RCR Casebook: Peer Review
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Grant proposals and manuscripts submitted for publication are routinely reviewed by peers, that is, by other researchers with expertise on the topic being addressed and the methods used. Peer review plays several roles in science. It may lead to improvements in study designs, data analysis, or the articulation of results; it provides quality assurance by acting as a mechanism for rejecting proposals and articles that do not meet quality standards; and it provides a device for distributing “scarce goods” in research such as grant dollars and space in premium journals.37,38
As early as 1937, the National Cancer Institute began requiring peer review of research funding proposals. Today all major federal agencies use peer review to assess the quality of proposals and the expertise of the listed personnel.9 Peer review also commonly occurs when investigators apply for promotions or when their work is being used to shape policies or inform the outcomes of legal cases.13
In 2010, NIH issued a notice articulating a general expectation of funded researchers to serve as reviewers:
“The NIH peer review system is the foundation of the NIH extramural research enterprise, and its continued excellence depends on our ability to recruit and retain the most accomplished, broad-thinking and creative scientists and experts to serve as peer reviewers. … Therefore, the NIH calls upon investigators who have received research grant funding from the NIH to serve on NIH study sections and advisory groups when invited to do so.”39
As part of the evaluation process, reviewers use a variety of criteria to determine the quality of a grant proposal. These are typically stipulated by the funding agency. For instance, NIH asks reviewers to score proposals according to significance (does the project break important ground?); investigators (are the researchers well suited to the project?); innovation (does the proposal use novel theoretical concepts, approaches, methodologies, etc.?); approach (is the approach to the project sound?); and environment (does where the work is done make a difference?).40
Peer reviewers are also asked to evaluate animal/human subject sampling plans, biosafety, human subjects’ protections, and budgets. Other agencies and foundations provide reviewers with guidelines that reflect their priorities for funded projects.
To be effective, peer review must be: timely, thorough, constructive, free from personal bias, and respectful of the need for confidentiality.13 Reviewers need to have sufficient expertise in the area being evaluated to serve as an effective judge of its merit, and dedicate adequate time to reading material carefully and providing thoughtful comments in a timely manner. Reviewers are typically asked to identify both strengths and weaknesses of projects. Reviewers are expected to maintain the confidentiality of materials they review; they are prohibited from distributing the materials (at least in the absence of rare, special privileges), and frequently they are asked to delete or destroy materials following review.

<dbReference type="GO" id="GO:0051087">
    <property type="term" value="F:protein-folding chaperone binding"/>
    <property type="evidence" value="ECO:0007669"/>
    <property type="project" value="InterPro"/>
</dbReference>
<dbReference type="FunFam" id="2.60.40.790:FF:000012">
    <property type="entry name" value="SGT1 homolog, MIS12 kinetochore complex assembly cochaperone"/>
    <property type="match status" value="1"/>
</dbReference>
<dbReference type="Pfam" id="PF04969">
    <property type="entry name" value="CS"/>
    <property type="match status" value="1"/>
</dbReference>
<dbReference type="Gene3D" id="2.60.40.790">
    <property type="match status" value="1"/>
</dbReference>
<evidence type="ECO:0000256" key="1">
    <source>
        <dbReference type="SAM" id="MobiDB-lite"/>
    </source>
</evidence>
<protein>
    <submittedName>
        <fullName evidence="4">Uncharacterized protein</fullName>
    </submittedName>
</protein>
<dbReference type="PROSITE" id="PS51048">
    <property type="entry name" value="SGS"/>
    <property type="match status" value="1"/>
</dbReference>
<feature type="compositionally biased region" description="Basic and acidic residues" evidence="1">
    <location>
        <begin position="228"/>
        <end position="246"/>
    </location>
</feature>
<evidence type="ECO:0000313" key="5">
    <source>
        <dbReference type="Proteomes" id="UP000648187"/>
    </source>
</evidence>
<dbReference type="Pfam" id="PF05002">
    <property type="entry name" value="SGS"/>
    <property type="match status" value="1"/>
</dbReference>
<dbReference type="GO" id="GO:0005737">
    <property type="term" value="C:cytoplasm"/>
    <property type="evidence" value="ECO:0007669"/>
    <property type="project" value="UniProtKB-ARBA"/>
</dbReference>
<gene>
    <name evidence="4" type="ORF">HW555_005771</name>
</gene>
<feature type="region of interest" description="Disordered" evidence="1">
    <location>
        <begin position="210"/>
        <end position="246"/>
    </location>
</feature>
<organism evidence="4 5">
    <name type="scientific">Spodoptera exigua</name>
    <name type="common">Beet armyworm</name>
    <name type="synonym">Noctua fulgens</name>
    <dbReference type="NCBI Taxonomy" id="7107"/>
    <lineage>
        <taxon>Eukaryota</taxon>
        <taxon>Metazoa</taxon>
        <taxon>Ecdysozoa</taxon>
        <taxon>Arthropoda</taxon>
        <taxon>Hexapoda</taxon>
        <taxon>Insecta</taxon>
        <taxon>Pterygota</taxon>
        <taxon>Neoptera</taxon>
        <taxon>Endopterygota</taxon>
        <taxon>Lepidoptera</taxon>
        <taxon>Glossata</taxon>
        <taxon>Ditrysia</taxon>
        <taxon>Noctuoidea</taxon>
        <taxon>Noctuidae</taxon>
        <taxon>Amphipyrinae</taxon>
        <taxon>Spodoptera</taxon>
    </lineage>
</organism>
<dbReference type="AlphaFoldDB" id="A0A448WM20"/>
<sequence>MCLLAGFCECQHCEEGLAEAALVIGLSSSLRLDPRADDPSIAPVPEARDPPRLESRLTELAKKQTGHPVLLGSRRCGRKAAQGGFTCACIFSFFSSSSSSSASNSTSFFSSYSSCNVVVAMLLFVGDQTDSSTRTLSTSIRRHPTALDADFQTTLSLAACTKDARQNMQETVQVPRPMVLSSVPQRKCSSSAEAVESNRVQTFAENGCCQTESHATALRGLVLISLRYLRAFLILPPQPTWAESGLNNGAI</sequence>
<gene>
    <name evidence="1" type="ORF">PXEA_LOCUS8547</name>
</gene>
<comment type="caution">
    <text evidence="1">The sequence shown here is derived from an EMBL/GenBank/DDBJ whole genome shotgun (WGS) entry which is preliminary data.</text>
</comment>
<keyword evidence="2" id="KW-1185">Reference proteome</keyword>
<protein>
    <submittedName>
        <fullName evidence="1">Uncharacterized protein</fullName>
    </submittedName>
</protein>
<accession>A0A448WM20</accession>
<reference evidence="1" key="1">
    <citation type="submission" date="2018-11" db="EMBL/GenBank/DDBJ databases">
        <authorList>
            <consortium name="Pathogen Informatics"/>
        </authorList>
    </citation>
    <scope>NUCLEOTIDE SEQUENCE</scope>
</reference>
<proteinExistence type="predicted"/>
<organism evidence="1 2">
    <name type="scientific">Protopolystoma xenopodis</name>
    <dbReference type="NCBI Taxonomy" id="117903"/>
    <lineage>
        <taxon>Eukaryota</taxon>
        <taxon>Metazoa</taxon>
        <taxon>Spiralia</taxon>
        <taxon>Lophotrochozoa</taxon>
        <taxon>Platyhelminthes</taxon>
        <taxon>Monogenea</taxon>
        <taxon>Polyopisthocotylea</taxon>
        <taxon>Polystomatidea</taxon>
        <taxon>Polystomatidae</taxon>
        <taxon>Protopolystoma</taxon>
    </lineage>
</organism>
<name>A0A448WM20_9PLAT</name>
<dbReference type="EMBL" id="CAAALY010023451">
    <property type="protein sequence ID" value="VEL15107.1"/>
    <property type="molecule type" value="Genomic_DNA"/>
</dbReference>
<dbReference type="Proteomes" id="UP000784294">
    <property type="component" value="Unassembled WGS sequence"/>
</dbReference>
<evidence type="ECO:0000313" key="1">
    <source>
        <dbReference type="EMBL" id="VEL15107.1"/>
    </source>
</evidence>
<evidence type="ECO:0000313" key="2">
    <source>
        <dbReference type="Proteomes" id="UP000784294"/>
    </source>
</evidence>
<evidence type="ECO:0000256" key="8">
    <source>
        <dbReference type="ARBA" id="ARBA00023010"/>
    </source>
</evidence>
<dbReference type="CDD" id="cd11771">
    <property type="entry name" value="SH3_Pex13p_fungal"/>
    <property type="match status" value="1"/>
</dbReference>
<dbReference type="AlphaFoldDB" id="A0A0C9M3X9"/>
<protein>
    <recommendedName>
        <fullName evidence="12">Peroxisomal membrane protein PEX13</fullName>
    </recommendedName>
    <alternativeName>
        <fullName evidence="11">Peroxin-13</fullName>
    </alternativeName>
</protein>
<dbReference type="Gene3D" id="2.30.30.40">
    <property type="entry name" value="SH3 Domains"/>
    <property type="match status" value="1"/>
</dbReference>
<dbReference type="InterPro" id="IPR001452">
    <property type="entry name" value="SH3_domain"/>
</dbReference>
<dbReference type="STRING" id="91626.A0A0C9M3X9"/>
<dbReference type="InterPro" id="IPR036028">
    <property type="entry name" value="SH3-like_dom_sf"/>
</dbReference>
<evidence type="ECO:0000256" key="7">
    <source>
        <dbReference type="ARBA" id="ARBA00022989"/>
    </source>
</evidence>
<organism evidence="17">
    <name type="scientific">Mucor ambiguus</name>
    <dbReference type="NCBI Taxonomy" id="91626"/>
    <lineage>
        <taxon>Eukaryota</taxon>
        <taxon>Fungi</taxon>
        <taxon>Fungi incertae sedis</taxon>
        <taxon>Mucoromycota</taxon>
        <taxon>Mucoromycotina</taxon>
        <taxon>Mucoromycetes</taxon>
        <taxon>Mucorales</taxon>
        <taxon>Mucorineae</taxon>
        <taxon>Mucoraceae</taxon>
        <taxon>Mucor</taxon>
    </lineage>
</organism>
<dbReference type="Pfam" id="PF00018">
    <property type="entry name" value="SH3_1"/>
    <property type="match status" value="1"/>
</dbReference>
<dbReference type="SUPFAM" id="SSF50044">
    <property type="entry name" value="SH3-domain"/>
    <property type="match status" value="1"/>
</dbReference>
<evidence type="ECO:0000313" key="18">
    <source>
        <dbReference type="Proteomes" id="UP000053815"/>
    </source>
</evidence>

The matter of bias is particularly difficult to manage. Studies suggest that some peer reviewers are biased and that there is low agreement of opinions on the same grant proposal or potential publication.41-43 Biases may arise from competition, institutional membership, personal feuds, and theoretical disagreements.44 Blind peer review—that is, masking the identity of reviewers—may facilitate honest and frank evaluation of projects; however, it may also diminish public accountability for reviews. Some journals have moved to open peer reviews. Most funding agencies and journals also expect reviewers to disclose conflicts of interest and to recuse themselves from the review of work by institutional colleagues and research collaborators. Finally, reviewers should recuse themselves if they are unqualified to review a particular project or publication.13
In short, peer review in the sciences remains an important but imperfect process that aims to promote objective, reliable, and quality research. NIH has committed to ongoing review and evaluation of its review processes in response to data and feedback from investigators and reviewers.
The Cases and Role Play
The cases and role play in this chapter offer the opportunity to work through some common scenarios that peer reviewers regularly face—as well as challenges that researchers face as they grapple with reviewer feedback.
- Case One: A seasoned scientist and peer reviewer for a notable journal experiences difficulty with a newly appointed journal editor who believes that articles are being published even in the face of reviewer criticism.
- Case Two: A professor submits a grant proposal for peer review and is discouraged when she receives a critique from one of the reviewers, who suggests altering the study design, which the professor believes will compromise the quality of the science.
- Case Three: A researcher in a highly specialized area who received conflicting reviews on a complex grant proposal later finds out that the individual she suspected of ruining her funding chances has published on the exact study design and theory she had submitted.
- Role Play: A peer reviewer receives two papers from different journals to review that are remarkably similar, and wonders if this is duplicative publishing or a dispute over publishing rights?